What about the impact on interest rates? Here again, there is no consistent relationship between spending and interest rates. Looking at annual changes in federal spending against annual changes in the Fed Funds target rate, since 1956 there is no consistently significant relationship. It is just not clear that fiscal spending, even if we get it, will be the dominant theme of 2017.
Market Realist – Fiscal spending: Capacity remains and inflation is dormant
Although there’s no significant relationship between federal spending and the federal funds target rate, appropriate management of government spending may lead to economic growth (IWF)(IWO). Increases in government expenditure lead to increases in the total gross domestic product (or GDP), which will likely help investors and consumers gain confidence in the economy and start spending more. This effect should increase the demand for leveraged loans (BKLN) or credit, so banks tend to raise interest rates.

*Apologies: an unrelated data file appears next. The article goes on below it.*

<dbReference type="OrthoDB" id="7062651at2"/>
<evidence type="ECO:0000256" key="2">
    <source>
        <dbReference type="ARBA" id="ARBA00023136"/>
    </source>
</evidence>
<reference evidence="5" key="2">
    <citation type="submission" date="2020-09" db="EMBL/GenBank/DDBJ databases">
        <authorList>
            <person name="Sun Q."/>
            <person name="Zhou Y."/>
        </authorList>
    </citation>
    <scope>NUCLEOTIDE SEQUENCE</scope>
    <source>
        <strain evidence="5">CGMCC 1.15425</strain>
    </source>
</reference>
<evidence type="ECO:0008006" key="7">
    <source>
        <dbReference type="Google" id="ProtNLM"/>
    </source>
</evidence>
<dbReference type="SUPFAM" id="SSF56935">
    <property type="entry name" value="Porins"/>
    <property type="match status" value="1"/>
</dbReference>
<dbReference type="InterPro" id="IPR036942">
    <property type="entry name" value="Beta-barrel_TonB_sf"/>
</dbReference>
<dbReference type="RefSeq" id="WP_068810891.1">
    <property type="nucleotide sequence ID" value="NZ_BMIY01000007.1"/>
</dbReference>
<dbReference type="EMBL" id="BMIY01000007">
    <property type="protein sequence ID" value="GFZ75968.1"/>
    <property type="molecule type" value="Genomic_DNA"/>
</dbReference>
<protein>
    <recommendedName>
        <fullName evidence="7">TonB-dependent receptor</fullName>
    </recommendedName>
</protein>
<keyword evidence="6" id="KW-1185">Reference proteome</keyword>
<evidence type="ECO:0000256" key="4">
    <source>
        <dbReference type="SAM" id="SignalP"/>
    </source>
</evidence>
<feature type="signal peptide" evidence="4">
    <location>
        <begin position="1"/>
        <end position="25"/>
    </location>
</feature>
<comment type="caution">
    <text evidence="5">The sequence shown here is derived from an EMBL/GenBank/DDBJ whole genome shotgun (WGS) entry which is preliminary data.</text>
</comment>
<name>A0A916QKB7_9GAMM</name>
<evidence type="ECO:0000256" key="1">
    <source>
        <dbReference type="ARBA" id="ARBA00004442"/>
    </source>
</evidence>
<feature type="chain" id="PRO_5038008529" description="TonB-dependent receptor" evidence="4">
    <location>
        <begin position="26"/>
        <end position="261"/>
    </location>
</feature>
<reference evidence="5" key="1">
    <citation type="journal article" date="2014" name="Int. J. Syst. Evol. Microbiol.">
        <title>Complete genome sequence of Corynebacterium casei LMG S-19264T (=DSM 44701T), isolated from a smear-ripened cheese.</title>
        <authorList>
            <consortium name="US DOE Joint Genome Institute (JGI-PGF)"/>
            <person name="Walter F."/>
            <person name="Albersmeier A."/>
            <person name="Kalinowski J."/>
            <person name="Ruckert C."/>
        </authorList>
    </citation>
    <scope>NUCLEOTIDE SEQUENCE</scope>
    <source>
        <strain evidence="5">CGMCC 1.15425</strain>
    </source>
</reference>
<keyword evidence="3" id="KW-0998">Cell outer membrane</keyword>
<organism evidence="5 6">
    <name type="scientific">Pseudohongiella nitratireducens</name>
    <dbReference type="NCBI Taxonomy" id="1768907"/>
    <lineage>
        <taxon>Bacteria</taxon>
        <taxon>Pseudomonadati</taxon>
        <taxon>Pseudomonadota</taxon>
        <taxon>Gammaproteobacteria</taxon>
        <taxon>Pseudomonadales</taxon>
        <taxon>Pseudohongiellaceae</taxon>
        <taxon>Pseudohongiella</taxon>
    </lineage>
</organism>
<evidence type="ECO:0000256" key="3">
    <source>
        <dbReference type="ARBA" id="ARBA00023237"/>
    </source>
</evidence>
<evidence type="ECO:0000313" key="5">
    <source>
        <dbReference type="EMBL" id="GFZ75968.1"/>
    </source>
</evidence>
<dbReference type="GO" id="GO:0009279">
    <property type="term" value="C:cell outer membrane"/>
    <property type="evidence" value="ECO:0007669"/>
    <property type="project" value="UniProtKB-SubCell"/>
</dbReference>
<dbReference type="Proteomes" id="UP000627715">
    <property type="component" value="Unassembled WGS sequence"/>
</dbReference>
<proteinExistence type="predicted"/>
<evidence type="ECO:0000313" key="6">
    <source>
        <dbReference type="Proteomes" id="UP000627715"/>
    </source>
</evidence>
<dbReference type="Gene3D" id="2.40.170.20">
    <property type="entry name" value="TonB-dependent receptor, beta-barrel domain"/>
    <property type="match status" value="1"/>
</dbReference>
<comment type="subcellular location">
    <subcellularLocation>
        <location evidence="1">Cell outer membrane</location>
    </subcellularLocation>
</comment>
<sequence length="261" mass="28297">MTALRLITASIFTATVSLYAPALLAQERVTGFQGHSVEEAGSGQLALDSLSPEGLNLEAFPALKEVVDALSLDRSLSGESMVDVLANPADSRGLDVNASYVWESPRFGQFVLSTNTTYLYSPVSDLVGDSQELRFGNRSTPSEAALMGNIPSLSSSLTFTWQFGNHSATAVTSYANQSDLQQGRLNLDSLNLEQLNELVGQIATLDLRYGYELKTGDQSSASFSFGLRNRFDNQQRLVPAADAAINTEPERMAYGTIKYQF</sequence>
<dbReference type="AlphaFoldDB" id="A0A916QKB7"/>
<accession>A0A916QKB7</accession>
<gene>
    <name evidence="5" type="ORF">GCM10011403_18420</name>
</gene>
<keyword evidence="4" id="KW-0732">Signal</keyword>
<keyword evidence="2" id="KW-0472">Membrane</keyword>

The government issues debt to fund spending. However, an increase in government debt doesn’t necessarily increase the interest it has to pay on that debt because the central bank can create money and buy the debt if there’s insufficient demand from other operators in the market. The government borrows money and gives it back to consumers in the form of a tax cut.
Fiscal spending should be implemented as long as considerable capacity remains and inflation is dormant. If the economy nears full capacity, the risk of excess stimulus causes an increase in inflation or asset bubbles.
Market Realist – Dividend-paying sectors
On the monetary side, a decrease in the interest rate pumps up profits and allow companies to buy back shares or issue dividends. This effect is bullish for stock markets as well as dividend-paying sectors such as real estate investment trusts (VNQ), utilities (FXU), and consumer staples (XLP).
In the next parts of this series, we’ll discuss how the US presidential elections 2016 could be a source of volatility (VIXY).